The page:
• Guest

      Agree. They’re already in a sh*t hole, but yet they keep shooting their own foot by rolling out problematic products. On the service side, they kept treating their customers like dirt and driving their existing loyal customers to their competitors. I myself was rejected for warranty repair several times.

    • Andrew

      I think we all agree that Nikon could do better, but my take is slightly different. I would say that the D600 was a distraction for them and could have contributed to their bottom line if it did not experience early manufacturing issues. But my view is that the D4, D800, and D610 are all top-notch cameras that live up to the Nikon heritage. Nikon has an impressive marketing department and an awfully poor public relations department. But their revenue and profit have in no small measure been impacted by the Japan Tsunami and Thailand flood. These major natural disasters coupled with the lingering effects of the global financial problems have affected them quite adversely.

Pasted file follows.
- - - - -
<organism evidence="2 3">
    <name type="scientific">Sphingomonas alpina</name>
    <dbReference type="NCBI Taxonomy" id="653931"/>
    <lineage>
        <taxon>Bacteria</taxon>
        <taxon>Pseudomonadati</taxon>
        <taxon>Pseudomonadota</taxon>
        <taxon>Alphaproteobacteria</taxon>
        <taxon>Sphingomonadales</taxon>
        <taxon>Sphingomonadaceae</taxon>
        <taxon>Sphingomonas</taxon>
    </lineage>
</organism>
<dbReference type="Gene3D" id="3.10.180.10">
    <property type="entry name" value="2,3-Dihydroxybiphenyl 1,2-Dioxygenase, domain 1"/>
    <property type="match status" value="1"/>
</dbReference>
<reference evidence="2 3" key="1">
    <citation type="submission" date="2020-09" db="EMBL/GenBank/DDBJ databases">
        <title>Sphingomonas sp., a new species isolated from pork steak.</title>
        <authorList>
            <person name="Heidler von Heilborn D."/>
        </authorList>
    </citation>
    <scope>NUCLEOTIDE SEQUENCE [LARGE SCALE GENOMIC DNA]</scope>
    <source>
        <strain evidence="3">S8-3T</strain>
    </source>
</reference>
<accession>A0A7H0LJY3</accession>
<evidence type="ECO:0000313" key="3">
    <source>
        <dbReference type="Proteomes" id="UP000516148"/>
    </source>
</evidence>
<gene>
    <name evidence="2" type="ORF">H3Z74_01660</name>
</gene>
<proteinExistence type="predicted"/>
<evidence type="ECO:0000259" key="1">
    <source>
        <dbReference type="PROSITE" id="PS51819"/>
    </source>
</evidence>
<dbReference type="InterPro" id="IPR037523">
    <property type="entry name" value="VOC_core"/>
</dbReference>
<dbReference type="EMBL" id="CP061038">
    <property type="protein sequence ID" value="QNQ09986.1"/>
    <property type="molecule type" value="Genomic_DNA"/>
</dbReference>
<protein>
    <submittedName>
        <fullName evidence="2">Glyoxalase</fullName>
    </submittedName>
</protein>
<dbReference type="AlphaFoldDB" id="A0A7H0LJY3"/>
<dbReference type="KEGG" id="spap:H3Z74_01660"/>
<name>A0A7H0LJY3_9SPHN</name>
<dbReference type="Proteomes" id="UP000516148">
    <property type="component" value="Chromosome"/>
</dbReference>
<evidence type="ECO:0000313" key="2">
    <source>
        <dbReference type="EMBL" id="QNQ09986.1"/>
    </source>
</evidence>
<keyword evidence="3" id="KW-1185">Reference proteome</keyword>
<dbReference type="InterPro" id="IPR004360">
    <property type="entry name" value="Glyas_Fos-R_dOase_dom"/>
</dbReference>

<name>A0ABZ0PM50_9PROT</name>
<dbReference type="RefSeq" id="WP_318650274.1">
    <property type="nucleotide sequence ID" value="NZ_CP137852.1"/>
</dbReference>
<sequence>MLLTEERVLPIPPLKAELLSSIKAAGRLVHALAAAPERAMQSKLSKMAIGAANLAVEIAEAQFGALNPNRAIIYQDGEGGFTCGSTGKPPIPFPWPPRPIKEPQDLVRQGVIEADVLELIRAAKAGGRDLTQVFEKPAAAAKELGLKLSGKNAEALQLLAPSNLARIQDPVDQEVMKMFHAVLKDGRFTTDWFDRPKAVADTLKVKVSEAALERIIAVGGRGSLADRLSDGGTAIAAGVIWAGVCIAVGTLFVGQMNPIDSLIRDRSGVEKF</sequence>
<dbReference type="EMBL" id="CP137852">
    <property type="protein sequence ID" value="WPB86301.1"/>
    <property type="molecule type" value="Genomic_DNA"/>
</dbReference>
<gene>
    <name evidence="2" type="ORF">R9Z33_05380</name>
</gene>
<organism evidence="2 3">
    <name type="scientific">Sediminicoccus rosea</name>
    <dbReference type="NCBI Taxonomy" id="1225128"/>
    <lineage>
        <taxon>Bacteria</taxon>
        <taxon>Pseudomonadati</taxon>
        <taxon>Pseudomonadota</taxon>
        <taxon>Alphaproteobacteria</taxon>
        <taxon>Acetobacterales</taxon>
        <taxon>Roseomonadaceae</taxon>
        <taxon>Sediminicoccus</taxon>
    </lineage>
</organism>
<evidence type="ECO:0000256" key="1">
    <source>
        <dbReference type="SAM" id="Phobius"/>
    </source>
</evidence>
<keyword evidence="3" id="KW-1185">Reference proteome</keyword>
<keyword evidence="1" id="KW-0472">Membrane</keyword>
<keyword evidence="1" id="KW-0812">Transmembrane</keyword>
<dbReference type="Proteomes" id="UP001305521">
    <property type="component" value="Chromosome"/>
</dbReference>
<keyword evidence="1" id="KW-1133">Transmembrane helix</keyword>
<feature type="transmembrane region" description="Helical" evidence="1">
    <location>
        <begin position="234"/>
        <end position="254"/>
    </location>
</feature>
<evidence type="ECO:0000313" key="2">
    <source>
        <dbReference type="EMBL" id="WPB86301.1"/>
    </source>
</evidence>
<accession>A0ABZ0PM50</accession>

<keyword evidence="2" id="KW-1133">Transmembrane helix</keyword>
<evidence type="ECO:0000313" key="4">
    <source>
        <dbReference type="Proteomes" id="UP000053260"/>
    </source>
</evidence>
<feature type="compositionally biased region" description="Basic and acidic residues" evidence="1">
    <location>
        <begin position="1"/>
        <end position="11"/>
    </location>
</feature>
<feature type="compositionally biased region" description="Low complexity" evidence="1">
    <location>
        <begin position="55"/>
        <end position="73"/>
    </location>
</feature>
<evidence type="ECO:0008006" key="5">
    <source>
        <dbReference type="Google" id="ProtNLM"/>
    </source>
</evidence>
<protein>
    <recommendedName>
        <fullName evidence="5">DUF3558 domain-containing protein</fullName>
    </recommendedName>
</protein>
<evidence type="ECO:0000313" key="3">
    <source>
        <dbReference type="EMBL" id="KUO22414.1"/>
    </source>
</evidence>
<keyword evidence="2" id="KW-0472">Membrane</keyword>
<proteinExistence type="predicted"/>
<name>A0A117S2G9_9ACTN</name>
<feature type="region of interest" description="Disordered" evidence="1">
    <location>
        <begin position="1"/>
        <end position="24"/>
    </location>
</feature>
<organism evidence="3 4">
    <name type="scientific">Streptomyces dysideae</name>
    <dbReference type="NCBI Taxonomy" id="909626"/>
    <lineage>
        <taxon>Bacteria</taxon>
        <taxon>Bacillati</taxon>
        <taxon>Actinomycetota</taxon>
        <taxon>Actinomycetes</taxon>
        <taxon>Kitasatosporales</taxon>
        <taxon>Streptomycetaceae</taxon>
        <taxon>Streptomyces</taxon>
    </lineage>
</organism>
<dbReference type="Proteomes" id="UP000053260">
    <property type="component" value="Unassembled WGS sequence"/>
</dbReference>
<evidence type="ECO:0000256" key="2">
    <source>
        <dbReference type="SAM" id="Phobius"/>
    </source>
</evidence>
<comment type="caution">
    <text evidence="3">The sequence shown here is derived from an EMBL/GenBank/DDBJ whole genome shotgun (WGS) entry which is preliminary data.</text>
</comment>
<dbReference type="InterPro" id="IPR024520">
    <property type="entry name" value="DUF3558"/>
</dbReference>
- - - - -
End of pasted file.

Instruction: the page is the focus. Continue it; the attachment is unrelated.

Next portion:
As a corporation, Nikon had to plan for the future, take risks, and make major bets which every large corporation must do to ensure their survival and future prosperity. In that regard, Nikon introduced the Nikon 1 mirrorless interchangeable-lens cameras. This series involved major research and development effort and also funding, and in addition to that, more recently they released the well liked Nikon 1 AW1 underwater camera and the highly anticipated Nikon Df full frame camera sporting the D4 sensor. Plus Nikon has started working with smartphone manufactures to license their technology. All of these product developments are taking place at Nikon, a company that is a fraction of the size of Canon and Sony!